Two things in the morning newspaper (The Charlotte Observer) caught my eye, one was a local column and the other a national news article. As reported by Cathy Lynn Grossman, of the Religious News Service, a recent survey by the Public Religion Research Institute found 21% of Americans are “unaffiliated” with a church meaning they are atheists, agnostics, religious without a church or not religious at all. The survey noted that Catholics made up 20% and white evangelicals make up 19%. When all Protestant groups are tallied, the total is 48%. These numbers are fairly similar to The Pew Research findings.
The column written by Reverend Nicole Martin, who is the Executive Minister at The Park Church in Charlotte, North Carolina, was called “When a stranger becomes a neighbor.” In it she notes that in Leviticus 19:18b, God told Moses to instruct the people to love their neighbors as themselves. Jesus reinforced this in Mark 12:31, by restating this scripture calling it the greatest of all commandments. I link these two articles together because Reverend Martin’s column reiterates the most important rule that Jesus asked us to live by and as the survey shows our neighbors are likely to be different from us in beliefs.
From earlier posts, readers know I harp on a key theme – when religion is inclusive, it is at its finest. When it is exclusive, it is at its worst. It divides. My blogging friend Roseylinn at http://www.roseylinn.wordpress.com has a terrific post which notes in a comment response how people are arguing about who is more religious and what political party should own a set of beliefs. We both find this ludicrous, as God is above political and country boundaries. In fact, Reverend Billy Graham said about twenty years ago that religious leaders need to be wary of aligning with a political party as you will be used for their purpose.
As the elder Graham notes, God should be above and separate from political party affiliation. I like to surprise people with the following statements on occasion to glean their input. You do realize God is not an American. This one throws them a little, as some believe God ordained the US Constitution. The other one is if God did choose sides, which side was he pulling for in the Civil War – the one who believed that an African-American was a possession or the one who fought to end slavery. There were many Confederates who believed their cause was righteous, yet I would argue if God did pick sides, it would have not been that one.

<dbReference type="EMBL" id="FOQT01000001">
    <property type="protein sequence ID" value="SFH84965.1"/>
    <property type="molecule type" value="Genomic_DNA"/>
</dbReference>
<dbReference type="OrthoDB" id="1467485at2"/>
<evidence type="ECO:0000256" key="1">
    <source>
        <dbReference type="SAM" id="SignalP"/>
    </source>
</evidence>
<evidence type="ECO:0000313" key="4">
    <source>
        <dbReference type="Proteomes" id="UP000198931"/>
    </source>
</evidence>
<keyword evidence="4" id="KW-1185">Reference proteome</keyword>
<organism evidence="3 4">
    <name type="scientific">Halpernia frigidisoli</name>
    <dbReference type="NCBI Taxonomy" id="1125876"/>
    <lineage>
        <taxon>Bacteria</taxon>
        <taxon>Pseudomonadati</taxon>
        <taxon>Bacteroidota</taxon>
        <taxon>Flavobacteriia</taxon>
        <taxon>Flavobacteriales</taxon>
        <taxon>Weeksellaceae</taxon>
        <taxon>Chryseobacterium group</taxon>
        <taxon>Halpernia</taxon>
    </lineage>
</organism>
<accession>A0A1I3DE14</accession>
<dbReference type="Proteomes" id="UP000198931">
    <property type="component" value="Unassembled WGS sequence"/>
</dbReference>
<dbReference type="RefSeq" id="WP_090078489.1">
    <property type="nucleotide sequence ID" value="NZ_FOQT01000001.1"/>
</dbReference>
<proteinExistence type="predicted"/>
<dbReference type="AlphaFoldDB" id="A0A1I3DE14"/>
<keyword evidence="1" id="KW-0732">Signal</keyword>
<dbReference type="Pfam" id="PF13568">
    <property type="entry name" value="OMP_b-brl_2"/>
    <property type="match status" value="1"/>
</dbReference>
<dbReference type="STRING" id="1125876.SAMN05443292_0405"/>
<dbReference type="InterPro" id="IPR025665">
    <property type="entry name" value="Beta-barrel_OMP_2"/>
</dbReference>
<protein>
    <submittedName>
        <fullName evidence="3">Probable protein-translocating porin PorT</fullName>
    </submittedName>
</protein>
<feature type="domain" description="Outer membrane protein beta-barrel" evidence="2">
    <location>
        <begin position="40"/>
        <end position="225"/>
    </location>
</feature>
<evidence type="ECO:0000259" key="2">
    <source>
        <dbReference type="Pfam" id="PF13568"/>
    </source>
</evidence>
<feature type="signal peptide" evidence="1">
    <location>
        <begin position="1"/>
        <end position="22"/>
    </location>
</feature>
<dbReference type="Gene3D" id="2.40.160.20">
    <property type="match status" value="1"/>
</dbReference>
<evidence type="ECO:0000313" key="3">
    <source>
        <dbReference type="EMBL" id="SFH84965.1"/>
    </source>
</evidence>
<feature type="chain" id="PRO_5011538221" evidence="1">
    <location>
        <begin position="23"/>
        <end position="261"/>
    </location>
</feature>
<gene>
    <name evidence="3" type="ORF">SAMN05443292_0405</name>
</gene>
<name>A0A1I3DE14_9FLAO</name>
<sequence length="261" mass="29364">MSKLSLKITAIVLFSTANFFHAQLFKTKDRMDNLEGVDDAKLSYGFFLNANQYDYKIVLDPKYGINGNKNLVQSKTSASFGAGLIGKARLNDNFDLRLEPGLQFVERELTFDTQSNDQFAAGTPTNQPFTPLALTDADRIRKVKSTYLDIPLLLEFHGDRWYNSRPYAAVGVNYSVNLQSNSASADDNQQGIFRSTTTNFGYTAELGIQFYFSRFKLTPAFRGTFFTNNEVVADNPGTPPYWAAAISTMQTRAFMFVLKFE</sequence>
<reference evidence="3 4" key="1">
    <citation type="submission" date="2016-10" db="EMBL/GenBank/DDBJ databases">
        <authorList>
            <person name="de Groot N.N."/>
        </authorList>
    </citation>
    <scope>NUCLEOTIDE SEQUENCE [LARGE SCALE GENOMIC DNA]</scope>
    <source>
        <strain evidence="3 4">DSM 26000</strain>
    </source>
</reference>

Getting back to Jesus valuing the most important commandment of love your neighbor like yourself, it should be noted Jesus did not offer caveats. He did not say love your neighbor unless they are LGBT, religiously or politically unaffiliated, or believe in the exact opposite of what you do. Jesus also hung out with “the lesser of these” when he ventured from town to town. He was not too keen with the religious leaders who used their power inappropriately. He was not too keen with people who had money tables in houses of worship. He was not too keen with people with wealth who did not help those in need. He did not say be a good Samaritan unless the person in need is gay or lesbian or Jewish, Muslim or agnostic.
Our country has many aspects of which we can be proud and show as an example to the world. The separation of church and state is one of the paragons. The freedom to worship as you wish is another. When we chip away at these paragons, we lessen our greatness. We lessen the exemplars for others around the world. We are a melting pot of many cultures, ethnicities, religions, and diverse beliefs and sexual orientations. We are all different, which makes us a wonderfully diverse country. But, while different, we have similar wants and needs – to live freely and to have a secure environment to raise our families and ourselves. That is something Jesus would be proud of, even though He is not an American. He is more than that.